[xxiv] Public Health Agency of Canada. Risk Factor Atlas http://www.phac‐aspc.gc.ca/cd‐mc/atlas/index‐eng.php

[xxv]WHO, 2011http://www.who.int/substance_abuse/publications/global_alcohol_report/msbgsruprofiles.pdf; WHO, 2009, and Rehm J, Mathers, C.et al, “Alcohol and Global Health 1: Global burden of disease and injury and economic cost attributable to alcohol use and alcohol‐use disorders,” The Lancet 373: 2223‐33, 2009.

[xxvi] Rehm et al. 2006 cited in the CPHA Position Statement on Alcohol (draft paper presented at CPHA 2011 conference in Montreal)

[xxvii] Butt, et al, in press; Rehm, et al., 2010.

[xxviii] Schutze, M. et al. Alcohol attributable burden of incidence of cancer in eight European countries based on results from prospective cohort study,” British Medical Journal 2011;342:d1584.

[xxix] British Columbia. Promote, Protect, Prevent: Our Health Begins Here [electronic resource] : BC’s Guiding Framework for Public Health. (2013) http://www.health.gov.bc.ca/library/publications/year/2013/BC-guiding-framework-for-public-health.pdf

[xxx] Stockwell et al, 2011, Stockwell et al 2009. Babor et al 2010.

[xxxi] British Columbia. Office of the Provincial Health Officer. Public health approach to alcohol policy: an updated report from the Provincial Health Officer, December 2008 http://www.health.gov.bc.ca/library/publications/year/2008/alcoholpolicyreview.pdf

[xxxii] Physicians for a Smoke‐Free Canada. (2010) Tobacco Vector: How American movies, Canadian film subsidies and provincial rating practices will kill 43,000 Canadian teens alive today – and what Canadian governments can do about it. http://www.smoke‐free.ca/pdf_1/2010/Tobaccovector.pdf Accessed September2011

[xxxii] Adapted from the Federal Provincial Territorial Advisory Committee on Population Health and Health Security. Reducing Health Disparities. Public Health Agency of Canada.,2007.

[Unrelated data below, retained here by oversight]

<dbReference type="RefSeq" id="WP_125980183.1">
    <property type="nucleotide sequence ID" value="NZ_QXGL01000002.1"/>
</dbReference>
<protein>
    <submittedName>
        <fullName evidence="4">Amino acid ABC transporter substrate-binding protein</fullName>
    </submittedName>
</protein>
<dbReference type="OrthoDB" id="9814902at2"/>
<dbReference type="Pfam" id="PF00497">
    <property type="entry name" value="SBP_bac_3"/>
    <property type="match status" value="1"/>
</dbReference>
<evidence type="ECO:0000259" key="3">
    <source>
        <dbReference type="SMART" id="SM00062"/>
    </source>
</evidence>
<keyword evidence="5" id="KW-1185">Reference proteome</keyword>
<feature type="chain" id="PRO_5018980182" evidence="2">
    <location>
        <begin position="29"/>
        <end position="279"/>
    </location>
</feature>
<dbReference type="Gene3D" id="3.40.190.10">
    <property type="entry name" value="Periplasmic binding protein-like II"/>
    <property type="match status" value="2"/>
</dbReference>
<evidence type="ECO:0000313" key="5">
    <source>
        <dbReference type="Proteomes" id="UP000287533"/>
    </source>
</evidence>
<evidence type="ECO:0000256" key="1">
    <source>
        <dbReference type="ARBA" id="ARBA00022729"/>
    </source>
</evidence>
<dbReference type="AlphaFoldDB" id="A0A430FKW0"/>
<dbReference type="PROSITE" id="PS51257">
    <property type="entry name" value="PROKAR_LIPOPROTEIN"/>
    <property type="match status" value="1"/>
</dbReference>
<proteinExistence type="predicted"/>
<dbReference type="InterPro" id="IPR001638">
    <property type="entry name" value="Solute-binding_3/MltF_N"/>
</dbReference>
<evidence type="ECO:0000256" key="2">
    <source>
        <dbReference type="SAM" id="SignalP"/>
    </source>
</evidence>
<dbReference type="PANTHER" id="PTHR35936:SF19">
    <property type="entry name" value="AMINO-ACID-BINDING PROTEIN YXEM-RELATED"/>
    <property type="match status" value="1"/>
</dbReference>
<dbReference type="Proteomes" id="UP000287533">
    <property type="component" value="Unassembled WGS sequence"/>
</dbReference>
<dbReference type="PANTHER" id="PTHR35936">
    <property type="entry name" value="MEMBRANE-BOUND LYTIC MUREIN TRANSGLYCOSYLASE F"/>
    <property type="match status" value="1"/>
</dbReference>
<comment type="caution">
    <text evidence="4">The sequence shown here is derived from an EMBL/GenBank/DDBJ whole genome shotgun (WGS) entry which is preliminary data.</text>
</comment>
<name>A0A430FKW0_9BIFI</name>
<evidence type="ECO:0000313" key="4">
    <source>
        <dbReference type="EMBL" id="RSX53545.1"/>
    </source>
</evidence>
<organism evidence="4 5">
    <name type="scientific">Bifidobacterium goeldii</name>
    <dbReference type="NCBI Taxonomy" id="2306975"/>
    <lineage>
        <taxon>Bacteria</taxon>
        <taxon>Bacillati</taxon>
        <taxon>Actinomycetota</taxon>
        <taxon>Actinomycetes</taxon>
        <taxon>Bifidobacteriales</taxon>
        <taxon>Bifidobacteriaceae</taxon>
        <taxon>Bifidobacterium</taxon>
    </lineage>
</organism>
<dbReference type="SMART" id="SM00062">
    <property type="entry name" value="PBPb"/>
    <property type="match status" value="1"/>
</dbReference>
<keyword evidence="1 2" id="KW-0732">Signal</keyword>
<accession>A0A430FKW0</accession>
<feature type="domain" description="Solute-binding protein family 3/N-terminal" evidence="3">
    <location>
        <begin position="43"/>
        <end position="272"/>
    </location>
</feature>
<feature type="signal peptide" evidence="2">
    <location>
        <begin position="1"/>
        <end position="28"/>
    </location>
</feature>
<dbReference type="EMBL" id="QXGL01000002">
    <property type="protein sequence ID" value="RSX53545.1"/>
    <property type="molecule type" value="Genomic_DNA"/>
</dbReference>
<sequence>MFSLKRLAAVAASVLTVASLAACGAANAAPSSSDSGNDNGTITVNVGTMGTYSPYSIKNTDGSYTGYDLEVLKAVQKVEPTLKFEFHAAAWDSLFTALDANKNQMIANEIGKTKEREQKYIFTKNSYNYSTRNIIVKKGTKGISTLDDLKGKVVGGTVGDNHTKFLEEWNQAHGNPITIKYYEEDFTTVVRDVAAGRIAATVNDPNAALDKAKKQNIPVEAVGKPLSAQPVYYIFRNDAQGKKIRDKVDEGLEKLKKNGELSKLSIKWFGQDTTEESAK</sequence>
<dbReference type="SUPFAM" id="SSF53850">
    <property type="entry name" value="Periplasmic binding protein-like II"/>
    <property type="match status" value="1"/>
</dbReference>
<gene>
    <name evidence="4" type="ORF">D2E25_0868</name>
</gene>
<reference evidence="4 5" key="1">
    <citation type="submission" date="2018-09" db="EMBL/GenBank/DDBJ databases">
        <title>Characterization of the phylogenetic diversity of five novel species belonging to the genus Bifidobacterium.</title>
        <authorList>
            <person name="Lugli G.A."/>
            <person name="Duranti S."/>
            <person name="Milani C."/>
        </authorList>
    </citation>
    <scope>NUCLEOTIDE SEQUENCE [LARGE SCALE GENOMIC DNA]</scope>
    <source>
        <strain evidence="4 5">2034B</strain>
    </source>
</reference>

[xxxii] Johansen, H. Living with Heart Disease: The Working Age Population. Statistics Canada: Health Reports. 10,1, 1999.

[xxxii] James R. et. al. The health of Canadians with diabetes. Health Reports. 9(3). 1997.

[xxxii] Ivanova, I., The Cost of Poverty in BC (2011) Co-published by the CCPA – BC Office, the Public Health Association of BC, and the Social Planning and Research Council of BC http://www.policyalternatives.ca/sites/default/files/uploads/publications/BC%20Office/2011/07/CCPA_BC_cost_of_poverty_full_report.pdf

[xxxiii] Healthy Eating Active Living Convergence Partnership. (2008). Strategies for Enhancing the Built Environment to Support Healthy Eating and Active Living.

[xxxiv] BC Recreation and Parks Association. (2009). Physical Activity and Transportation Benefits of Walkable Approaches to Community Design in British Columbia. Available at http://www.bcrpa.bc.ca/recreation_parks/active_communities/documents/BCRPA_Transportation_Study_2009.pdf

[xxxv] Provincial Health Services Authority. (2007). Creating a Healthier Built Environment in British Columbia

[xxxvi] Canadian Fitness and Lifestyle Research Institute (2004) A municipal perspective on opportunities for physical activity: Trends from 2000–2004. Available at http://www.cflri.ca/eng/statistics/surveys/capacity2004.php